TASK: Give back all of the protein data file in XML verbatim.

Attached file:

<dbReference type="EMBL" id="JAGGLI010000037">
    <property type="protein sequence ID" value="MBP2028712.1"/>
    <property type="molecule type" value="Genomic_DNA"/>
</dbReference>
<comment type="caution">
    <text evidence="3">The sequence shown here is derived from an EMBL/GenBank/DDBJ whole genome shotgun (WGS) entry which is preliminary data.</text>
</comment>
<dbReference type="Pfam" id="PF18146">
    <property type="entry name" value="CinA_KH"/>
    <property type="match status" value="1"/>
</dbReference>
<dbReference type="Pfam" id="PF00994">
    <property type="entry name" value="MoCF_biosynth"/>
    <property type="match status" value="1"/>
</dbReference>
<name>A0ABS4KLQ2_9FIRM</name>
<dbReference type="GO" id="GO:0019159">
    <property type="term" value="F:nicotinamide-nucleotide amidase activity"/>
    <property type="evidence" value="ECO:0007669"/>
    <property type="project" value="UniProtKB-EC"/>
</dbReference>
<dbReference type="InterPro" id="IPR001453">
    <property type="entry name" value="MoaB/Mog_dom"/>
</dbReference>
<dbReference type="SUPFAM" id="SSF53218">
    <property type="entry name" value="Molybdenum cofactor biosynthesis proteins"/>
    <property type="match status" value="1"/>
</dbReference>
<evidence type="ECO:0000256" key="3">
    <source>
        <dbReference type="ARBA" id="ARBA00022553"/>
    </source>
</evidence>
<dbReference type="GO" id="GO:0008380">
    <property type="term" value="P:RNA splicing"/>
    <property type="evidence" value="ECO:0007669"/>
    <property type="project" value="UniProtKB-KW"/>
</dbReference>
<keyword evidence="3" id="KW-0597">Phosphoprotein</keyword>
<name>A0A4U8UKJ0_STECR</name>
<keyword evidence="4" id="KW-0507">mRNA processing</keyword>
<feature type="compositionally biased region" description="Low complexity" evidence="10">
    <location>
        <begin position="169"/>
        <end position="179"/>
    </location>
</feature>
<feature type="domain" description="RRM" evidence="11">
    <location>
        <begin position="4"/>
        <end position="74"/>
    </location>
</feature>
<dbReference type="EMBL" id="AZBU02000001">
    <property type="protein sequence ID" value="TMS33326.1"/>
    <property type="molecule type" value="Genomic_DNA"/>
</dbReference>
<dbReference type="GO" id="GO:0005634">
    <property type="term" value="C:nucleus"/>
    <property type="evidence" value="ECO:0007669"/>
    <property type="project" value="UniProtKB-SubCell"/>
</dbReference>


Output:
<dbReference type="EMBL" id="JAGGLI010000037">
    <property type="protein sequence ID" value="MBP2028712.1"/>
    <property type="molecule type" value="Genomic_DNA"/>
</dbReference>
<comment type="caution">
    <text evidence="3">The sequence shown here is derived from an EMBL/GenBank/DDBJ whole genome shotgun (WGS) entry which is preliminary data.</text>
</comment>
<dbReference type="Pfam" id="PF18146">
    <property type="entry name" value="CinA_KH"/>
    <property type="match status" value="1"/>
</dbReference>
<dbReference type="Pfam" id="PF00994">
    <property type="entry name" value="MoCF_biosynth"/>
    <property type="match status" value="1"/>
</dbReference>
<name>A0ABS4KLQ2_9FIRM</name>
<dbReference type="GO" id="GO:0019159">
    <property type="term" value="F:nicotinamide-nucleotide amidase activity"/>
    <property type="evidence" value="ECO:0007669"/>
    <property type="project" value="UniProtKB-EC"/>
</dbReference>
<dbReference type="InterPro" id="IPR001453">
    <property type="entry name" value="MoaB/Mog_dom"/>
</dbReference>
<dbReference type="SUPFAM" id="SSF53218">
    <property type="entry name" value="Molybdenum cofactor biosynthesis proteins"/>
    <property type="match status" value="1"/>
</dbReference>
<evidence type="ECO:0000256" key="3">
    <source>
        <dbReference type="ARBA" id="ARBA00022553"/>
    </source>
</evidence>
<dbReference type="GO" id="GO:0008380">
    <property type="term" value="P:RNA splicing"/>
    <property type="evidence" value="ECO:0007669"/>
    <property type="project" value="UniProtKB-KW"/>
</dbReference>
<keyword evidence="3" id="KW-0597">Phosphoprotein</keyword>
<name>A0A4U8UKJ0_STECR</name>
<keyword evidence="4" id="KW-0507">mRNA processing</keyword>
<feature type="compositionally biased region" description="Low complexity" evidence="10">
    <location>
        <begin position="169"/>
        <end position="179"/>
    </location>
</feature>
<feature type="domain" description="RRM" evidence="11">
    <location>
        <begin position="4"/>
        <end position="74"/>
    </location>
</feature>
<dbReference type="EMBL" id="AZBU02000001">
    <property type="protein sequence ID" value="TMS33326.1"/>
    <property type="molecule type" value="Genomic_DNA"/>
</dbReference>
<dbReference type="GO" id="GO:0005634">
    <property type="term" value="C:nucleus"/>
    <property type="evidence" value="ECO:0007669"/>
    <property type="project" value="UniProtKB-SubCell"/>
</dbReference>